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Mr. Eisner ran a tool gemach, lending tools out for use.

People would occasionally return the tools broken. Sometimes this was due to misuse, but sometimes it was through normal use or regular wear and tear.


“I’ll repair or replace the tool,” some people offered. “I’m sorry it broke.”

“I shouldn’t have to pay,” claimed others. “I used the tool normally!”

“I’m willing to pay partially,” yet others stated. “The tool was old.”

These incidents led to discussions and sometimes arguments with the borrowers, which Mr. Eisner often found unpleasant. “You need to have a clear agreement beforehand,” Mrs. Eisner urged her husband. “Better to be upfront and cover yourself. Whoever wants to borrow is welcome to do so under those terms!”

Mr. Eisner drafted a terms-of-use agreement, in which he wrote:

  1. Borrower is fully responsible for damage to the tool, regardless of reason.
  2. Borrower must either pay for repair, when possible, or pay for replacement tool.
  3. Lender carries no legal liability for any damage done through use of the tool.

He showed the terms of use to his wife. “What do you think?” he asked.

“Seems fine to me,” she said. “But check whether this is halachically valid. Also, whether the borrowers have to sign on this.”

“I can have them sign,” replied Mr. Eisner. “Anyway, it’s good to have them sign to cover myself legally. Without a signed agreement, someone can always claim that I didn’t clarify the terms with them.”

Mr. Eisner arranged to meet with Rabbi Dayan. He showed him the terms-of-use agreement and asked:

“Are these terms acceptable and binding according to halacha? Do the borrowers need to sign?”

“The Gemara (B.M. 94a) teaches that a shomer (guardian) can stipulate and accept responsibility as a sho’el (borrower) who is liable even for oness (uncontrollable circumstances),” replied Rabbi Dayan. “Although the Torah provides default liabilities for guardians, it is possible to increase or decrease their liability” (C.M. 291:27; 305:4).

“According to many authorities, this is based on the principle that in most contractual monetary matters, people can agree to terms not warranted by the Torah. Rabi Yochanan maintains that a verbal stipulation suffices and the shomer does not even need a kinyan here” (see Sma 301:7).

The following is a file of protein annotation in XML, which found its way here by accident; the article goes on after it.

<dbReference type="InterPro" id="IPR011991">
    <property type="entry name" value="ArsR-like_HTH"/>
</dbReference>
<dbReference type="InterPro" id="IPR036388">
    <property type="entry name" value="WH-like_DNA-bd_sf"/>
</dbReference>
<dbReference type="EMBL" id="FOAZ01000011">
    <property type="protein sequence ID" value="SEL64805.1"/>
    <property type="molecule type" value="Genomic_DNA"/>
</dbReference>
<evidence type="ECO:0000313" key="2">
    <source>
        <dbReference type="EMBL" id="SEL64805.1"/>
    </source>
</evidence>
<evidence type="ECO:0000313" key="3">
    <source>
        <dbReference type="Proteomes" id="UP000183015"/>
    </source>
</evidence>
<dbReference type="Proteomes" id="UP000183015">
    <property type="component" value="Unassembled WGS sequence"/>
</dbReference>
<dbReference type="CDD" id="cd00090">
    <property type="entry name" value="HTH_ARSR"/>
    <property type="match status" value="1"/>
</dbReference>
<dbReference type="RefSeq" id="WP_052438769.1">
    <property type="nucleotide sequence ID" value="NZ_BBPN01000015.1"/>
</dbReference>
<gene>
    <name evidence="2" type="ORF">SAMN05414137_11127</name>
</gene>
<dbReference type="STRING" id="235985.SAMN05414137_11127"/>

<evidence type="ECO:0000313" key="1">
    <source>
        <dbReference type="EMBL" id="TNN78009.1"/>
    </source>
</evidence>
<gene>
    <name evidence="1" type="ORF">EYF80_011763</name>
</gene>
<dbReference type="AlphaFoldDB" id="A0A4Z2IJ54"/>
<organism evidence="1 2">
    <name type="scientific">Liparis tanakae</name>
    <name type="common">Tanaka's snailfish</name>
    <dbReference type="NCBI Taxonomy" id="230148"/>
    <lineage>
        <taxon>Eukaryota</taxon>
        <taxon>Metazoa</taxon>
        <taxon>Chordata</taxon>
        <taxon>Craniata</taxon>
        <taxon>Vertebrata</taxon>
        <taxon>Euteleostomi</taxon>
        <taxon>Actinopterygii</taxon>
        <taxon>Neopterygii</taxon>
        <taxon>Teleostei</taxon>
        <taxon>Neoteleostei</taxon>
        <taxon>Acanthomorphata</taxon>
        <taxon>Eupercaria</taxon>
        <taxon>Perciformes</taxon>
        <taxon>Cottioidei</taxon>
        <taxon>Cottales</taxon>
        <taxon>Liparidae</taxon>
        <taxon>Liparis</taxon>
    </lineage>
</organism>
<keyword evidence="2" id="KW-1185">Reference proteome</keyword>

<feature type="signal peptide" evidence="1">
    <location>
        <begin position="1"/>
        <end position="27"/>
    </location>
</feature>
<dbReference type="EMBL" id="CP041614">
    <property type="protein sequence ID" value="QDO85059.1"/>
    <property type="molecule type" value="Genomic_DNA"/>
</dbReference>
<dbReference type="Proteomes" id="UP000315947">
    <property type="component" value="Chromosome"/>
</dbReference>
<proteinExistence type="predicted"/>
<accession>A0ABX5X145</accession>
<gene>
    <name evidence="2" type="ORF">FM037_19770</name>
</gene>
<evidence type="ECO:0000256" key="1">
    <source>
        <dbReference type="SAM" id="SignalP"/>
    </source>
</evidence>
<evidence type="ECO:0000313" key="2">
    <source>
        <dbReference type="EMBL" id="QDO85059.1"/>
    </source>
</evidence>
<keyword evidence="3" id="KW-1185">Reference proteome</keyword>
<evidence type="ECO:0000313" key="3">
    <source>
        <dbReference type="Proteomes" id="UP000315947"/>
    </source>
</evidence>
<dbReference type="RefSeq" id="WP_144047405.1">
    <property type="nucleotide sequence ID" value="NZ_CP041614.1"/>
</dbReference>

“Regarding a borrower who accepts additional liability for meisah machmas melacha (damage ensuing from routine use), Ketzos HaChoshen (340:1) cites seemingly opposing opinions on whether a verbal stipulation suffices, since such liability does not exist elsewhere in the framework of shomrim. Due to this dispute, Ketzos rules that the borrower would be exempt unless he had made a kinyan.

“However, Nesivos (340:2) maintains that a verbal commitment suffices. He explains that any person who damages through his actions is liable. Nonetheless, the borrower is exempt from damage through routine use because of the lender’s permission to use the item in this manner, and the inherent, implicit exemption that applies if such damage occurs. However, if they stipulated that the borrower will be liable, he reverts to being like any other person who is liable for such damage.

Aruch HaShulchan (C.M. 340:7; 291:57) rules like the Nesivos, provided that the stipulation was made when initially borrowing the item; the borrower enters the shemirah with a greater responsibility. However, if he agrees to accept the additional liability only after borrowing, he requires a kinyan.

“Nonetheless, one who damages is liable only for the current value of the item. Replacement value possibly enters the realm of asmachta – insincere or exaggerated commitment, which certainly requires a kinyan. Some maintain, though, that if the replacement value is within reason, it is not considered asmachta (see Rema, C.M. 207:13; Pischei Teshuvah, E.H. 50:9; Gray Matter, vol. 4). A signed document is likely considered kinyan situmta nowadays” (see Pischei Choshen, Kinyanim 10:[3]).

“Thus, these terms are valid,” concluded Rabbi Dayan, “but the borrowers should sign, especially if you want replacement value.”

Verdict: A borrower can accept responsibility also for meisah machmas melacha. According to most poskim, even a verbal stipulation beforehand is binding. Replacement value might require a kinyan.


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Rabbi Meir Orlian is a faculty member of the Business Halacha Institute, headed by HaRav Chaim Kohn, a noted dayan. To receive BHI’s free newsletter, Business Weekly, send an e-mail to [email protected]. For questions regarding business halacha issues, or to bring a BHI lecturer to your business or shul, call the confidential hotline at 877-845-8455 or e-mail [email protected].